1) Work Product
2) Hours put in
3) 2L Grades
4) Attending social events
5) Being well liked
6) Working in an active practice group (i.e., lit as opposed to corp)
7) Working in a single practice group rather than moving around
I have a family member who is a hiring partner. I've been told the following:
1. Work product. Great work product can trump most things. In the end, it's your work product that they are selling. Said hiring partner has given offers to people who were generally disliked and even made somewhat of an arse of themselves during firm events because their work product was excellent.
2. Being generally liked/desired. This collapses several of your points. If a practice group head tells the hiring partner "I want X", then X is going to get an offer barring some other extraordinary circumstances. There are of course, a variety of reasons why a partner would think that of a SA. It tends to be a mix of work product and personality. It also may depend on pre-law school experience that jives with the practice group.
Other factors fall into the "can only hurt you" category.
1. 2L grades won't matter unless they fall to the point of being worrisome. If you had a 3.7 1L year and a 2.7 2L year, that could cause problems. Falling from a 3.7 to a 3.6 is no big deal. By contrast, going from a 3.5 to a 3.7 probably won't really help you.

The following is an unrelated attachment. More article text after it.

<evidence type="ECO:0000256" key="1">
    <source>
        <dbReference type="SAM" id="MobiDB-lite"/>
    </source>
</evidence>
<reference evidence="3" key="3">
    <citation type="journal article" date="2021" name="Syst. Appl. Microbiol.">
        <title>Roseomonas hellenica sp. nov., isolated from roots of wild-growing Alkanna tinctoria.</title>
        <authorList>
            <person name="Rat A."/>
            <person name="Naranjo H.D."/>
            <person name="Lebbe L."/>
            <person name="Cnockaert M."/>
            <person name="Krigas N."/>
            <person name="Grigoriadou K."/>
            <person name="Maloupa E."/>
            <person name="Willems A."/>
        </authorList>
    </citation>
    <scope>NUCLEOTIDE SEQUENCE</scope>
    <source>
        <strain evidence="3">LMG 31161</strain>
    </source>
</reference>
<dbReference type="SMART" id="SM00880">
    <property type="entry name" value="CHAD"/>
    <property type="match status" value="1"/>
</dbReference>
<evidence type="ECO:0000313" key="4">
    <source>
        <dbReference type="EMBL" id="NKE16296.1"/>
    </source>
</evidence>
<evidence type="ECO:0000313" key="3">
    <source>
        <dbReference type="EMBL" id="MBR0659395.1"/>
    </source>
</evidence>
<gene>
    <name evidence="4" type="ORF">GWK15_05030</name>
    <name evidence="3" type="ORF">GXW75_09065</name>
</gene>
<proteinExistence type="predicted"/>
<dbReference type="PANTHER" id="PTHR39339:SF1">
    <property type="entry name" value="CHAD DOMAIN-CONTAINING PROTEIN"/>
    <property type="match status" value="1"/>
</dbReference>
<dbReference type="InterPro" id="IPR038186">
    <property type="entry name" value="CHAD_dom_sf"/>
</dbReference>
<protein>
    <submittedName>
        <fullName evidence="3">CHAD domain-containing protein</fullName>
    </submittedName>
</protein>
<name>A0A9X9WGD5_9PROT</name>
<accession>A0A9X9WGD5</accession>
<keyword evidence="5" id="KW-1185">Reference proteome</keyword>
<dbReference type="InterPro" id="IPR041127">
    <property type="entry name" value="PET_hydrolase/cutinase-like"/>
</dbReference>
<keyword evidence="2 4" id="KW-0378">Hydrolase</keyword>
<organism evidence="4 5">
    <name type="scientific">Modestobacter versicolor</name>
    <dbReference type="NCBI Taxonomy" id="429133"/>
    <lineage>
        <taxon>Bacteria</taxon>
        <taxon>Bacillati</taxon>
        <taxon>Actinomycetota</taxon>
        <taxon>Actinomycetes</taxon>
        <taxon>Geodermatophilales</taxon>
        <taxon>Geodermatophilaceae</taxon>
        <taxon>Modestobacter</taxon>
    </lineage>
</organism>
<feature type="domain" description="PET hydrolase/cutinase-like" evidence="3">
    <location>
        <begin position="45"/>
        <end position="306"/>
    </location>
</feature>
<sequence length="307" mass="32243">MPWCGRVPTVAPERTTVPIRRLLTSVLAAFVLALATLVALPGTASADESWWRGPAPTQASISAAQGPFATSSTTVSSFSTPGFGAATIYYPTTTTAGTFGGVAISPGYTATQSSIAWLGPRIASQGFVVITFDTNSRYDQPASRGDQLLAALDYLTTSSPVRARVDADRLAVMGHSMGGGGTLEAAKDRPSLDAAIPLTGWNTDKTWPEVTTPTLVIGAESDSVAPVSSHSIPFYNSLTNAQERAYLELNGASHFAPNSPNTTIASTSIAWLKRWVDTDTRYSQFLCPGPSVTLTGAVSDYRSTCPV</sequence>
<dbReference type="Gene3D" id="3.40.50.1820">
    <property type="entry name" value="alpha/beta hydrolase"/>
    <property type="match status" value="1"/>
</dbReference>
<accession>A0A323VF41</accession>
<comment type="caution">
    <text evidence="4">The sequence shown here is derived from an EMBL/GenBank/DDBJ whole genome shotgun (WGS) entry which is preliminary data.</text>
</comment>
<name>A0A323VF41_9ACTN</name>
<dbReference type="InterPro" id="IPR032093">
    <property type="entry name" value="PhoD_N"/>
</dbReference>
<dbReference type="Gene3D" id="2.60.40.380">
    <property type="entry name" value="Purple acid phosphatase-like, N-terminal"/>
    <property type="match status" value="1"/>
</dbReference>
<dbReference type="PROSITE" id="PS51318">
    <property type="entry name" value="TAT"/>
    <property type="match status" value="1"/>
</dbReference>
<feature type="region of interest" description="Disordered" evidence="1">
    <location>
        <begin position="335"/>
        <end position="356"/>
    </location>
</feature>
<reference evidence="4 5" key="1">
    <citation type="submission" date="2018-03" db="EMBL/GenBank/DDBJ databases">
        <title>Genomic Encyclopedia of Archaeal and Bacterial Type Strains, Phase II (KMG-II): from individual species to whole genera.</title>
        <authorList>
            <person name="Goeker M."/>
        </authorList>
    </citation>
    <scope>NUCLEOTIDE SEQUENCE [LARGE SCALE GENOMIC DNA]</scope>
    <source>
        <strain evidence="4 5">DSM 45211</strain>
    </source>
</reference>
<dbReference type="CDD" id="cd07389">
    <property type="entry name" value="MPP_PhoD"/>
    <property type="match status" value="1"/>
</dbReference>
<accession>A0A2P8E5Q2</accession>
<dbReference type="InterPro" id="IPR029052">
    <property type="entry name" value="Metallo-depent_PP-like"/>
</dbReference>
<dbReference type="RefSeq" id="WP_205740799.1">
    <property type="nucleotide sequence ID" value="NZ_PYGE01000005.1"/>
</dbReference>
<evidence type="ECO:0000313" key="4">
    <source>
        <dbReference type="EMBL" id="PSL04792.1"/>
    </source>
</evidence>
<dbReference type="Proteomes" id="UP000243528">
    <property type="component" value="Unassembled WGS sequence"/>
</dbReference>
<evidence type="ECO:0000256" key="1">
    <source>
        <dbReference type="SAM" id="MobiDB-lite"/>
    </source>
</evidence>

2. Practice group can cause a no-offer if you make them think that you are dead set on a practice group where they won't be needing anybody. Telling them, "All I've ever wanted to do is securitization work" could be problematic.
3. Don't anger anyone. Sounds easy enough, but you would be surprised. Make sure you know what expectations are RE: deadlines. If you tell someone you are going to do something, do it. Generally, don't be flaky. One of the main things that can sink a SA is someone from the firm complaining about them (even if it's kind of petty).
4. Being a complete social outcast can be a problem too. You don't need to be the life of the party, but if you spend all if your time staring at your shoes, people may speak ill of you.
5. General unprofessionalism. At said hiring partner's firm, there was once a summer who would walk around the office without shoes on (just socks). That kind of thing can also get you dinged.